September 13, 2016

Let's Talk

Did you know that my blog isn't one-sided?  

While I love to brain dump and share my musings and document my family's special happenings, my blog has many voices.  It is my voice, and yours.

One of the favorite consequences of my blog is the opportunity it has provided me to connect with people all over the world!  I love the messages I receive!  The sorority of Special doesn't discriminate, there is no age minimum or maximum, nor relational limitations.   We find one another through many means, and I am grateful that my blog is one of those tools to connect.  I respond to every message that I receive. And a little silly secret - for my international readers/commenters, I see the country you are writing from and I read your message with that accent in my head.  It makes me smile. 

There are no strangers that I receive messages from.  They may think they are strangers to me and give introduction of themselves as a preface to their message they send.  But we are all friends here in Special.  Some reach out as a parent, as a grandparent, as a teacher, as a neighbor, as a friend of someone special, or even as someone who is just lingering and a bit curious, who is finding inspiration along the way -- because you can't stand on the Special sideline in curiosity very long and withstand the forces of humanity nudging you into this circle. 

My heart grows knowing that the community of Special is so tight and supportive that it can push one out of their comfort zone to reach out to a stranger in a blog.  I keep messages sent to me unpublished and private for that reason.  In Special, we speak and share with protective and vulnerable hearts.

I received one of my favorite messages last week.  It still warms my heart every time I think about it.

It was a unique type of message, one that I don't get very often.

It was a woman asking me how she can be a better friend and supporter to her friend that has a child with special needs.  Her friend does not live locally to her.  I receive messages and questions from all categories of Special people, but rarely from someone wondering how to be a friend through someone's new, unfamiliar and incredibly frightening special journey.  What a selfless and beautiful heart.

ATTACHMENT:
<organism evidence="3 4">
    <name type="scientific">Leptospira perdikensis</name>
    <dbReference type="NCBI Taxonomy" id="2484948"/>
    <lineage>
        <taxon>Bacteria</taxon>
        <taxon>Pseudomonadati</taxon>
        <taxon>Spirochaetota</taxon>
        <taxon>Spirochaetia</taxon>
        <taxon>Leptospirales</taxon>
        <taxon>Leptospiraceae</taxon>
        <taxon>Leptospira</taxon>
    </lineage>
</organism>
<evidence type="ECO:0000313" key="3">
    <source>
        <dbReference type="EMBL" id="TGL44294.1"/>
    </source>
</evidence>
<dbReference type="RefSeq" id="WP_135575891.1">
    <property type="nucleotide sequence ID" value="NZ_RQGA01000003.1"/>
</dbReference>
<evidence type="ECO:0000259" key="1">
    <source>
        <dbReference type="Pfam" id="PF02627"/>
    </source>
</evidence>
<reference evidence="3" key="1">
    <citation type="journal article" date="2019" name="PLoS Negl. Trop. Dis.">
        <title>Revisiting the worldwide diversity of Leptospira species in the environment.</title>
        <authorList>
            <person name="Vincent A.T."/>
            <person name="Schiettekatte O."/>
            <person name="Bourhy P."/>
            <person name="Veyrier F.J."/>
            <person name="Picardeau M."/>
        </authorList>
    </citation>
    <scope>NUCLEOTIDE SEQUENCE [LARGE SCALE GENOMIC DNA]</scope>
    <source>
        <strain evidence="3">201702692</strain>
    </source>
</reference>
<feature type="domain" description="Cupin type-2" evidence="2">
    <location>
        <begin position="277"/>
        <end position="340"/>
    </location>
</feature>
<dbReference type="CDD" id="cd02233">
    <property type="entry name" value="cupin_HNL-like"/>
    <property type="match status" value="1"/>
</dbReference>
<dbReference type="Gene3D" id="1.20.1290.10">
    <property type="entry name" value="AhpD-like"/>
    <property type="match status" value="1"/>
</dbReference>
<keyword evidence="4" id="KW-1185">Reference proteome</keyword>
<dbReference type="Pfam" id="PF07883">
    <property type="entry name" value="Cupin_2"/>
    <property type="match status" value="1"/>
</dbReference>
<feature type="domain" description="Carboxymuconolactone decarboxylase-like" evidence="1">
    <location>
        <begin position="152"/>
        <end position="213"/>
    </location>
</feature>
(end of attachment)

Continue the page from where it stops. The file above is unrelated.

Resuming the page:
I share, with permission, a part of her message.

I'm also inspired by many of the posts you openly share about your journey with Bridger. I have a close college friend who I reconnected with recently ....get to talking with her and realize that her special needs son. . . has been getting "worse" -- more seizures and therefore more medications, leading to worsening speech, motor skills, etc. I'm at a loss as to how to help, what to do, when to call and connect with her to let her know that I know it's tough (and somehow don't know at all at the same time) but truly want her to know that I would do anything I could to support her as she (like you) simply acts as the best mom to [him] she can possibly be. Any thoughts you have on what you are sometimes looking for from others, especially close personal friends, when the going gets tough is greatly appreciated....I'm feeling so helpless to help in any meaningful way 😞

For the benefit of others out there with a special friend in their social circles, I include a portion of my response to her. . .

She is one lucky friend to have you! Your friendship will be so important to her whether you feel it is or not. . . .